Bless us to reach out as good neighbors and be helpful to all. May we lift up the hands and strengthen the faltering knees of any in distress. May we all live together in peace with appreciation and respect one for another. (Ensign, November 2000).

No, Mormons are not “better” than anyone else. In fact, some I have known are worse than most non-members. Ted Bundy was an infamous Mormon who was eventually executed for his serial murders. Mark Hoffman is spending a life term in the state penitentiary for murder. So we have plenty of bad Mormons out there.

The underlying gospel principle here involved is what Amulek taught, a thought already alluded to in your question: “All mankind must unavoidably perish; yea, all are hardened [all means all – even the Mormons]; yea, all are fallen and are lost, and must perish except it be through the atonement which it is expedient should be made.” (Alma 34:9).

Alma taught that our greatest need as fallen mortals was to be born again. “Marvel not that all mankind, yea, men and women, all nations, kindreds, tongues and people [that sounds to me like it includes all the Mormons too], must be born again; yea, born of God, changed from their carnal and fallen state, to a state of righteousness, being redeemed of God, becoming his sons and daughters.” (Mosiah 26:25).

One final observation – it feels like the tone of this question is filled with anger, as though the one asking the question seems to have felt the sting of harsh judgments by others referred to as the “holy ones.” Sometimes leaders of the Church, seeking what is in the best long-term interest and well-being of the youth of the Church, offer guidance and counsel that may feel more like a harsh punishment or judgment than loving concern. That counsel might have come even as recently as the last conference when the Prophet specified the Church’s position on tattoos, pierced body parts, drug use and “rave” parties. The invitation of our leaders to us in those instances is not to condemn them or reject their wisdom for making a judgment about what is harmful to us, but rather to get in tune with the Spirit and obey.

It would seem that the hardest work we do in this life is to overcome our “natural man.” King Benjamin said:

For the natural man is an enemy to God, and has been from the fall of Adam, and will be, forever and ever, unless he yields to the enticiings of the Holy Spirit, and putteth off the natural man and becometh a saint through the atonement of Christ the Lord, and becometh as a child, submissive, meek, humble, patient, full of love, willing to submit to all things which the Lord seeth fit to inflict upon him, even as a child doth submit to his father. (Mosiah 3:19).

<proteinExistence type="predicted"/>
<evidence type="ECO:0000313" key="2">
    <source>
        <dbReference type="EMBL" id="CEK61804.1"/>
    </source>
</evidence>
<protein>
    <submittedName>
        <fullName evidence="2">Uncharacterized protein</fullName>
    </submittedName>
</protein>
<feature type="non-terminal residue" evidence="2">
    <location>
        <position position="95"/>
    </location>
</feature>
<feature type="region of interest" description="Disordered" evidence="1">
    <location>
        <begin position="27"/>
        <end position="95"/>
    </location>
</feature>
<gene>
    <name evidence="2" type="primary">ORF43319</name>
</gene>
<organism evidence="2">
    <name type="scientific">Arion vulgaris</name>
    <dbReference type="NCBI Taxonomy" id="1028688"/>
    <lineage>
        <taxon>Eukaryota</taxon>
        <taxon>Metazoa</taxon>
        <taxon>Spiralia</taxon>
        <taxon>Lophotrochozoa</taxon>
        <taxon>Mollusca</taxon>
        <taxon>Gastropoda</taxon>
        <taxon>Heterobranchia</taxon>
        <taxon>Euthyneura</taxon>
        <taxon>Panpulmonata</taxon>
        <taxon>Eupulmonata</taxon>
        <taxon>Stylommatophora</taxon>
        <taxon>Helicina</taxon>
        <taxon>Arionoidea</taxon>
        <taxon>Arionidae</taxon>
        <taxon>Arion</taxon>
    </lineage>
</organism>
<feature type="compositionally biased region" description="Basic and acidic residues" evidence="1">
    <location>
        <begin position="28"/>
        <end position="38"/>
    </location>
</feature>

Sometimes it takes great patience and faith to obey the counsel of our leaders, especially when it applies directly to us. Then we avoid being the one offering the harsh judgments of our leaders.

How does the Church feel about interracial marriage?

Since 1978, the Church has extended all the blessings of the priesthood and the temple to everyone, “without regard for race or color.” (See Official Declaration 2). Nevertheless, every church I know anything about, including our Church, has routinely discouraged interracial marriage. The reasons are usually practical, not religious. Marriage, even on the best of days, is hard work. To complicate all the pressures that come to bear on a marriage with different cultural expectations and customs simply adds to the factors that tend to break marriages down over time.

While the couple might be very successful at managing their marriage between them, even making all the necessary concessions to ensure success in their marriage, it is often the children of interracial couples who suffer most. Skin color in our “more liberated society” today does not seem to be as dominant a factor as cultural background. Where there are vast cultural differences, for example in a marriage where the wife comes from Korea and the husband comes from America, there are greater obstacles than skin color. These children are trapped between two worlds, having to decide one way or the other which path culturally they will pursue in their adult lives.

However, the world is changing. If Tiger Woods can become the poster child for the successful product of an interracial marriage, perhaps there is even more cause for hope in the years ahead!  [Interestingly, I gave this answer referencing Tiger Woods back in 2000 -- now he's a "poster child" for something else.]

Despite the discouragement by Church leaders to interracial marriages, there are many exceptions. Many couples I know have adopted children of color and cultural backgrounds different than their own and have helped their children successfully transition into happy and fulfilling marriages in a culture different than the one from which they sprang.

It seems to me that the most important factor for success in marriage is that the two partners are equally yoked in their conversion to the gospel, their commitment to each other and to the Lord. I have observed many couples who have been able to overcome racial and cultural differences in their marriages and succeed because their faith in the gospel transcended every other consideration. In those cases, I see no difference between successful interracial marriages and marriages between two individuals of the same race.

What happens when someone objects to a sustaining?

Whenever anyone is asked to hold an office or fulfill a calling in the Church, that person is sustained by the congregation from which the person is called to serve. They must be called by those who have the proper authority, and sustained, or voted on, in an appropriate meeting, and then ordained or set apart by one who has the proper priesthood authority. This is called “common consent,” or the voice of the people. (See (D&C 41:9). This follows the instructions given in revelation: “Again I say unto you, that it shall not be given to any one to go forth to preach my gospel, or to build up my church, except he be ordained by some one who has authority, and it is known to the church that he has authority and has been regularly ordained by the heads of the church.” (D&C 42:11).